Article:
1. About systems¶
Typical computer programs don’t directly deal with hardware components (processor, video chipsets, keyboard, mouse, network chipset, storage, etc.). Instead they rely on a lot of abstractions provided by other software. The main one being the kernel which directly handles the hardware with device specific drivers. It provides a common framework that all the other programs have to use to access the hardware.
Linux is one of such kernels and it is the one we use. Typical computer programs usually don’t use the interfaces provided by the Linux kernel directly. They use abstractions built on top of them and provided by system libraries which compose an operating system (OS).
Many operating systems based on the Linux kernel use more or less the same abstractions on top of it: these are the Unix-like Linux distributions. Examples of abstractions commonly used by these distributions: libc, libinput, Wayland/X11 server, PulseAudio, dbus, etc. As they differ only in minor ways, they can execute the same applications (Firefox, LibreOffice, etc.).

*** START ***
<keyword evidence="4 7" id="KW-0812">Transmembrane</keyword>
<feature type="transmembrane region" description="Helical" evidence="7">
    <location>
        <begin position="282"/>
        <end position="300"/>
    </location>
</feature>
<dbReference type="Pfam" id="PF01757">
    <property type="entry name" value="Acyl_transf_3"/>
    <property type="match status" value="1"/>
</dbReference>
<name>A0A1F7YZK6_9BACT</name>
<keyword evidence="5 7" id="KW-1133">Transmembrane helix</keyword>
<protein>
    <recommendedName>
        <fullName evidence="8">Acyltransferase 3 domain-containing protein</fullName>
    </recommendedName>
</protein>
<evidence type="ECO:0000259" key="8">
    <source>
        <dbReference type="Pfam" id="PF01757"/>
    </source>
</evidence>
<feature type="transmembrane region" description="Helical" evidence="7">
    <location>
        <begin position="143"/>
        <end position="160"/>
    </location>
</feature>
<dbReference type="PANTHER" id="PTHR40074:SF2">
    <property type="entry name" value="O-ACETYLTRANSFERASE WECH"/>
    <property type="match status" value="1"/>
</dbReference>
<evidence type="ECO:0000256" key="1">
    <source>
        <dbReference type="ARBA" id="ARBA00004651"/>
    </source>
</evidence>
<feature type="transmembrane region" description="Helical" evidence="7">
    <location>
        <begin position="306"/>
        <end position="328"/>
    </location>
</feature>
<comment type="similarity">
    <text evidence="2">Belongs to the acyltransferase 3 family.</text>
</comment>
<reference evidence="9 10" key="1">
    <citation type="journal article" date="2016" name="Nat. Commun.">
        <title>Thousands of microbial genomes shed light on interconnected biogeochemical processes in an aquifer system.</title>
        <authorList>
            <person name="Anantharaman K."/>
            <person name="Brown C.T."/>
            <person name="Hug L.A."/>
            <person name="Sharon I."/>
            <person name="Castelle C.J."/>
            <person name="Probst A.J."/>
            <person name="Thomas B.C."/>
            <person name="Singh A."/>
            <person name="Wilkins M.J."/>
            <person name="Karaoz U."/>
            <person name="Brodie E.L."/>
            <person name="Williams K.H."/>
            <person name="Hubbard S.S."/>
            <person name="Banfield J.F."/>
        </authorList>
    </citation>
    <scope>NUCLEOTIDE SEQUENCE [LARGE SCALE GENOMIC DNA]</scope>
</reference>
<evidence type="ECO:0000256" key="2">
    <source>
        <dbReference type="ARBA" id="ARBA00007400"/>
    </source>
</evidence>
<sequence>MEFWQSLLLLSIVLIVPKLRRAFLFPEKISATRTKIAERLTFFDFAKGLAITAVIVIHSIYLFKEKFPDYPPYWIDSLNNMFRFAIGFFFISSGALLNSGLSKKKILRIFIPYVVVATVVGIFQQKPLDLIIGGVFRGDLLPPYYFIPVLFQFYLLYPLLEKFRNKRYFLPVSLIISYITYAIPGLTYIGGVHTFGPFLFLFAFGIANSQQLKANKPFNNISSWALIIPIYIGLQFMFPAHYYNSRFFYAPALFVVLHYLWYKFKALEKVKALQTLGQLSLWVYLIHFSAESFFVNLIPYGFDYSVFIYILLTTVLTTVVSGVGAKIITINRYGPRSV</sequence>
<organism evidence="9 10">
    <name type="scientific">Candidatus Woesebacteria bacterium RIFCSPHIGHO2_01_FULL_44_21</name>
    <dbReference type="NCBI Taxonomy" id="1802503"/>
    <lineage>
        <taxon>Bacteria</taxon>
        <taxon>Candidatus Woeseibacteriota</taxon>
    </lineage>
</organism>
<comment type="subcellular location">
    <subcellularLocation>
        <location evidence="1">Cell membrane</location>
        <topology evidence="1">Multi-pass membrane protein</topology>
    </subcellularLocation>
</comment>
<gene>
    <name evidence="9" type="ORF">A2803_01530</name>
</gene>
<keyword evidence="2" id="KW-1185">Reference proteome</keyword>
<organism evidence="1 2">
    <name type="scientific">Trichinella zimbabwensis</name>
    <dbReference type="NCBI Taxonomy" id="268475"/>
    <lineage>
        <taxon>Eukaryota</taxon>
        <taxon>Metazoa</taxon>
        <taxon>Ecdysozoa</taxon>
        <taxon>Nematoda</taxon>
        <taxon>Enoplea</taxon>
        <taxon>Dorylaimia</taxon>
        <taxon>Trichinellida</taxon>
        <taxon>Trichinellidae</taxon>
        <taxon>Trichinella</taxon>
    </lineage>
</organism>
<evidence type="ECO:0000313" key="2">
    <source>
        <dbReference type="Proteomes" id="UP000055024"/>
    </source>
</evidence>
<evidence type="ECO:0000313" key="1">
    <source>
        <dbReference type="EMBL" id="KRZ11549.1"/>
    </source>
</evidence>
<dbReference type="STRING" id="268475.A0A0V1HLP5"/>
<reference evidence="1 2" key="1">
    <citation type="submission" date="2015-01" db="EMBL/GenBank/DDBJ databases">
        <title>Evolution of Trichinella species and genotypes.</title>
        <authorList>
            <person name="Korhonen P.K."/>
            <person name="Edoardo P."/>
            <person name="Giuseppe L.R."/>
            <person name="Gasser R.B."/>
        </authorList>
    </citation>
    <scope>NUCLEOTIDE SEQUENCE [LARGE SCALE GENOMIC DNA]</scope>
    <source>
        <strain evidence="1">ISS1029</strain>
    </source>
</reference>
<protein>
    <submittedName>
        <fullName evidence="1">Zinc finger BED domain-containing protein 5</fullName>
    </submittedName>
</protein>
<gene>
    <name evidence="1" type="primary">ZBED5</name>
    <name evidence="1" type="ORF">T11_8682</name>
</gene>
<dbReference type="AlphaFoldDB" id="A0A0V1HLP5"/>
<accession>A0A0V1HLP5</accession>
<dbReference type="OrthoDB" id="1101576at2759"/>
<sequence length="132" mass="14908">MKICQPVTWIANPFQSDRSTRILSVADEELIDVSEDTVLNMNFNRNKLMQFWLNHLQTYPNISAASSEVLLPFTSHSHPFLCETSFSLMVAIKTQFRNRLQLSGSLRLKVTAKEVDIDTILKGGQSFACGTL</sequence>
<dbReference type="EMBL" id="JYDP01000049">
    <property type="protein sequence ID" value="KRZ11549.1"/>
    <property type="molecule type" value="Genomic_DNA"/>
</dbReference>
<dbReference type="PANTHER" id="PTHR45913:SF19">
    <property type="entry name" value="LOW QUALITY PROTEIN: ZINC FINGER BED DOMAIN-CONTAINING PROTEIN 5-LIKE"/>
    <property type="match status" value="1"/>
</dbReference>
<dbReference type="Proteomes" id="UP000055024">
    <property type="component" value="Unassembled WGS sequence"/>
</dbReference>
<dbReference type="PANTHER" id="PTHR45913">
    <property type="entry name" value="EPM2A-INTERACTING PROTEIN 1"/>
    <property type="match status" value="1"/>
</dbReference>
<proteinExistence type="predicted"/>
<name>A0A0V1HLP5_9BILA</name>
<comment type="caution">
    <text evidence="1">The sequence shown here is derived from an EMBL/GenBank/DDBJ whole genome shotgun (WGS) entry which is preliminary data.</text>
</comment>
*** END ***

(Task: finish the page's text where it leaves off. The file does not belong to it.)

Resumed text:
It is also possible to build non Unix-like operating systems on top of Linux. These operating systems may provide totally different abstractions to the applications. One example of such OS is Android which mainly supports applications written in Java that use specific interfaces to communicate with the hardware.
haskus-system is a framework that provides Haskell interfaces to the Linux
kernel (hence to the hardware). It also provides higher-level interfaces built
upon them. You can use these interfaces to build custom systems (Unix-like or
not). It is also up to you to decide if your system has the concept of
“application” or not: you may design domain specific systems which provide a
single domain specific application or game.